Cluster headaches may be the least common type of headache – tension headaches and migraines beat it to the punch – with a prevalence of less than 1 in 1,000 persons but it is just a pain in the neck, so to speak.
In medical circles, cluster headaches refer to headaches that recur over a period wherein the pain occurs 1 to 3 times in a day for anywhere from 2 weeks to 3 months. Persons with cluster headaches suffer from the symptoms at the same time each year (i.e., just in autumn or in spring) although these may completely disappear for months, even years, at a time.
But don’t dismiss cluster headaches for being the least common type either. The pain associated with these headaches are so severe that the affected person can awaken from sleep 1-2 hours after bedtime, a pain described by sufferers and specialists as more intense than migraine attacks. Think of it this way: The least common yet the most severe pain in many cases with women more likely to be afflicted than men.
The pain may also be more severe during the nightime than during the daytime. Scientists theorize that this is so because cluster headaches are linked to the circadian rhythm.
Scientists have yet to determine the exact causes of cluster headaches but there are clues. For one thing, these do not appear to be caused by underlying brain conditions like aneurysm and tumours.
For another thing, these occur when the trigeminal-autonomic reflex pathway located in the base of the brain is activated; the nerve pathway controls sensations like pain or heat. When it is activated, the eye pain (i.e., tearing and redness) as well as discharge and nasal congestion associated with cluster headaches are triggered.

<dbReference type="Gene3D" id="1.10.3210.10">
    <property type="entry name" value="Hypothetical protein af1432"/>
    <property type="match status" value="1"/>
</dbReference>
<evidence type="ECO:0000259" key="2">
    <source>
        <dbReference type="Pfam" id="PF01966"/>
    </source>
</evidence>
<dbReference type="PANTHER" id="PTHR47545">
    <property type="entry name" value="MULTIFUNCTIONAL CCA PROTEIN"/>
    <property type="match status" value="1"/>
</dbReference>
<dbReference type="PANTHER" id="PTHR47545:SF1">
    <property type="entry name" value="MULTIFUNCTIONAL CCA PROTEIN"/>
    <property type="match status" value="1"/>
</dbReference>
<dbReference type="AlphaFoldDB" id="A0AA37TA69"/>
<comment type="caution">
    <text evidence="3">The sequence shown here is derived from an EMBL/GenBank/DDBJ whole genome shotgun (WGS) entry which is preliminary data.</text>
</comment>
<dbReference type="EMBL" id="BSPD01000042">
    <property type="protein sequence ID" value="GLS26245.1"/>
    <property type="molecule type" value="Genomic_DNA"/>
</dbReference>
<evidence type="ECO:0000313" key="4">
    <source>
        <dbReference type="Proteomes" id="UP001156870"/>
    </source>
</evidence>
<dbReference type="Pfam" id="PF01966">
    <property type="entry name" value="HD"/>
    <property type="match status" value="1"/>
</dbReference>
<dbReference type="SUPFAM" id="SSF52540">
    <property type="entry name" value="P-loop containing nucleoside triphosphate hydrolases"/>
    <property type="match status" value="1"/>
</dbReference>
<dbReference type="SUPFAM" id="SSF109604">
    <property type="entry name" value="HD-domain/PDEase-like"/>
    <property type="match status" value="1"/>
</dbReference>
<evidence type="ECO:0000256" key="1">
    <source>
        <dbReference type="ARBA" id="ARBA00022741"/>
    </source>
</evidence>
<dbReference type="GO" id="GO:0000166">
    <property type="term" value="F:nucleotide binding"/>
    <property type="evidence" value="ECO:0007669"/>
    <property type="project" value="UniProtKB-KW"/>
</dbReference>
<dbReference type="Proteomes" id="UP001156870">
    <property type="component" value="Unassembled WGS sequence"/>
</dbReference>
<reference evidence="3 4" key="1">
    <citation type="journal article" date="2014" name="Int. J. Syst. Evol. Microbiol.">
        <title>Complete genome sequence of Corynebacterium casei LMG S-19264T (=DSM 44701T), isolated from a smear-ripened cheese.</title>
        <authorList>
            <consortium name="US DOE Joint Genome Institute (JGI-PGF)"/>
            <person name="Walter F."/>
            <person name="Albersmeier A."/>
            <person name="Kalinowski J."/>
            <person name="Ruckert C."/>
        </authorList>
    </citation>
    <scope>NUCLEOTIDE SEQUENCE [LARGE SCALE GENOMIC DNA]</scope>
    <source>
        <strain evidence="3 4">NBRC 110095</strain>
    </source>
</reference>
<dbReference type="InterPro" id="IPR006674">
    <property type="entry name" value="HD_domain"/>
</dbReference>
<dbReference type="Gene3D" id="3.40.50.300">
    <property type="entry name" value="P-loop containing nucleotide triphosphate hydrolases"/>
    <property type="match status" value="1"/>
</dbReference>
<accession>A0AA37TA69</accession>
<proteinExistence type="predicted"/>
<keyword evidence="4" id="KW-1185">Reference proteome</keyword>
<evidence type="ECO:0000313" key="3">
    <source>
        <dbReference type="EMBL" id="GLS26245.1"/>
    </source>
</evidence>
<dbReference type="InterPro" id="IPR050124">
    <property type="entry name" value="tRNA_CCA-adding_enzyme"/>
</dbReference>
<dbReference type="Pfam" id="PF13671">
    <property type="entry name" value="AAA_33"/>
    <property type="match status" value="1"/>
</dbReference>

The hypothalamus also appears to play a crucial role in cluster headaches. It must be noted that the hypothalamus controls the internal biological clock, which regulates the 24-hour sleep and wake cycles. In recent imaging studies, it is stimulated or activated during a cluster headache attack.
The changing of the season is the most common trigger usually either in spring or in autumn. High-risk persons include those who have excessive smoking and drinking habits so much so that, during a cluster period, even the smallest exposure to cigarettes or alcohol can trigger the severe pain.
In general, cluster headaches reach their peak of pain within 5-10 minutes after their onset. The pain can be described in the following terms:
If you suspect you have cluster headaches, call your doctor for an appointment so that a definitive diagnosis and treatment plan can be made.